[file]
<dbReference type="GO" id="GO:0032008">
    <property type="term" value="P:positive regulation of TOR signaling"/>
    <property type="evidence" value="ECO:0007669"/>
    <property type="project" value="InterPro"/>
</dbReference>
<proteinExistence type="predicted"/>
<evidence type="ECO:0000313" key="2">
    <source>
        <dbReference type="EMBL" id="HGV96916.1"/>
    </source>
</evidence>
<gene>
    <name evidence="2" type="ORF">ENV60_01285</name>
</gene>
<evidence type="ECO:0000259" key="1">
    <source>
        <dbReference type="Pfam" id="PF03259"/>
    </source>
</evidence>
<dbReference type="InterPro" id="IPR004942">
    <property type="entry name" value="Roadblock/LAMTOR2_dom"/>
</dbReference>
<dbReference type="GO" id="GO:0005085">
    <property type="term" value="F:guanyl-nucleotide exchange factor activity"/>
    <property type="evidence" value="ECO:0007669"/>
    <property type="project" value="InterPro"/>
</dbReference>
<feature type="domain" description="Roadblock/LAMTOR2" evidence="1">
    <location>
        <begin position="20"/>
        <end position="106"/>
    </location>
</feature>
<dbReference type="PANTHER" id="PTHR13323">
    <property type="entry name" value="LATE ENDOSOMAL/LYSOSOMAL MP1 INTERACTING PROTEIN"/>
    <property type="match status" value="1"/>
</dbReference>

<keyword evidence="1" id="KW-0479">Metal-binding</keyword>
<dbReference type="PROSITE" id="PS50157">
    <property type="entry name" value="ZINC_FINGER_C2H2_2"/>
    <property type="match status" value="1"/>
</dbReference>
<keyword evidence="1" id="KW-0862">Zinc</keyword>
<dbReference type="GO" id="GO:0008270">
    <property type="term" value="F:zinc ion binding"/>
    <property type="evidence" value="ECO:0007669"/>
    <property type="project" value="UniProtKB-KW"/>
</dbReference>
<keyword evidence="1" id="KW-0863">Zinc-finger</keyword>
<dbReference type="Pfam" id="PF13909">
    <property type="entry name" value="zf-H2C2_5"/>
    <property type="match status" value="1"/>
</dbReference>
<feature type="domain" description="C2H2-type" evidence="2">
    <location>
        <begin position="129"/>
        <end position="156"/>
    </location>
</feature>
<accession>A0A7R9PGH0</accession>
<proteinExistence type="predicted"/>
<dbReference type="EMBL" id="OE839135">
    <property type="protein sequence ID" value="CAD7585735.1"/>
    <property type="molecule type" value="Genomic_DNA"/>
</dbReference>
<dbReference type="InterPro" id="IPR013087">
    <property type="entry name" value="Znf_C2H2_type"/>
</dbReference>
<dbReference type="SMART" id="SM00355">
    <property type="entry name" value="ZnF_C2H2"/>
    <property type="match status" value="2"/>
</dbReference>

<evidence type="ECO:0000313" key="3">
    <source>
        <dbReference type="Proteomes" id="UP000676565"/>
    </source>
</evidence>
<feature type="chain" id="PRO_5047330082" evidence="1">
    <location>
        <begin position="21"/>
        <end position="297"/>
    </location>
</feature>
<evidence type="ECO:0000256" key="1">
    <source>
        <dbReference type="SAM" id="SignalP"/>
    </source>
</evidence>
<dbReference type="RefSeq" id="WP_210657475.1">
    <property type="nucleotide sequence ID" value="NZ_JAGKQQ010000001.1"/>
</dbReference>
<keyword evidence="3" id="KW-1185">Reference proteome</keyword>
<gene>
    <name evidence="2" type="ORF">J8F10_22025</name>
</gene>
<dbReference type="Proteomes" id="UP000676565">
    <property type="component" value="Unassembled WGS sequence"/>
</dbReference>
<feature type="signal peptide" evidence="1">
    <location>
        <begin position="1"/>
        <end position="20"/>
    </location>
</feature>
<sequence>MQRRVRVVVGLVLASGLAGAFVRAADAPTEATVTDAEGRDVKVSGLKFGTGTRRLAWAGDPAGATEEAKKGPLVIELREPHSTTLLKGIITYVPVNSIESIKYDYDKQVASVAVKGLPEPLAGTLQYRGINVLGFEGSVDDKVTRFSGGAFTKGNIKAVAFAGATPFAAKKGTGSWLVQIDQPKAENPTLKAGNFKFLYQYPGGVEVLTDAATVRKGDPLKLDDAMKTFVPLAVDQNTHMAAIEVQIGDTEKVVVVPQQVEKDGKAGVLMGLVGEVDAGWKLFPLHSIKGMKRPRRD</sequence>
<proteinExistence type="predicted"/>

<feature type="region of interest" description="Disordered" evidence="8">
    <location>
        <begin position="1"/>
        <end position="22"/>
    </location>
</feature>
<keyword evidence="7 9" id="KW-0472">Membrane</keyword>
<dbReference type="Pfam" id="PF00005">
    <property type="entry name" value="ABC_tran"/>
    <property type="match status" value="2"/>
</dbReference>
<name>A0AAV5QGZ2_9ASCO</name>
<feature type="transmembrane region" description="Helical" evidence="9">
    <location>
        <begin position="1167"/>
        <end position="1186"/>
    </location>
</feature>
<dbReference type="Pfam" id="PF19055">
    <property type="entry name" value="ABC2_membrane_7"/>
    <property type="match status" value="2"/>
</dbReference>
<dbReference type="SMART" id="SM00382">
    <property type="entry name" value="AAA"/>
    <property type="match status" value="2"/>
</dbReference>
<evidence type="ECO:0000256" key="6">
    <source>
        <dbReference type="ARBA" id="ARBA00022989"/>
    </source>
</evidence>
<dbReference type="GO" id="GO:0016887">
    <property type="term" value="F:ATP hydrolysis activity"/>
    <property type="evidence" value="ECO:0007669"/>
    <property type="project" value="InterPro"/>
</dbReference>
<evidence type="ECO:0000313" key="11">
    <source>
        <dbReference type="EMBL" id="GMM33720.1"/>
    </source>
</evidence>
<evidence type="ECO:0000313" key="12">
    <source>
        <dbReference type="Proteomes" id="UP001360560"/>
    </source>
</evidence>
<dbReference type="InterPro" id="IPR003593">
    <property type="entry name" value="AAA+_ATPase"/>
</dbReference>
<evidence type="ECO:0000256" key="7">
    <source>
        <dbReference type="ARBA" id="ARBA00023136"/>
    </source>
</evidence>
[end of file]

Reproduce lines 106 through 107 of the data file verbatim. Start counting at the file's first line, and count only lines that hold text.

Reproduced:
<proteinExistence type="predicted"/>

<feature type="region of interest" description="Disordered" evidence="8">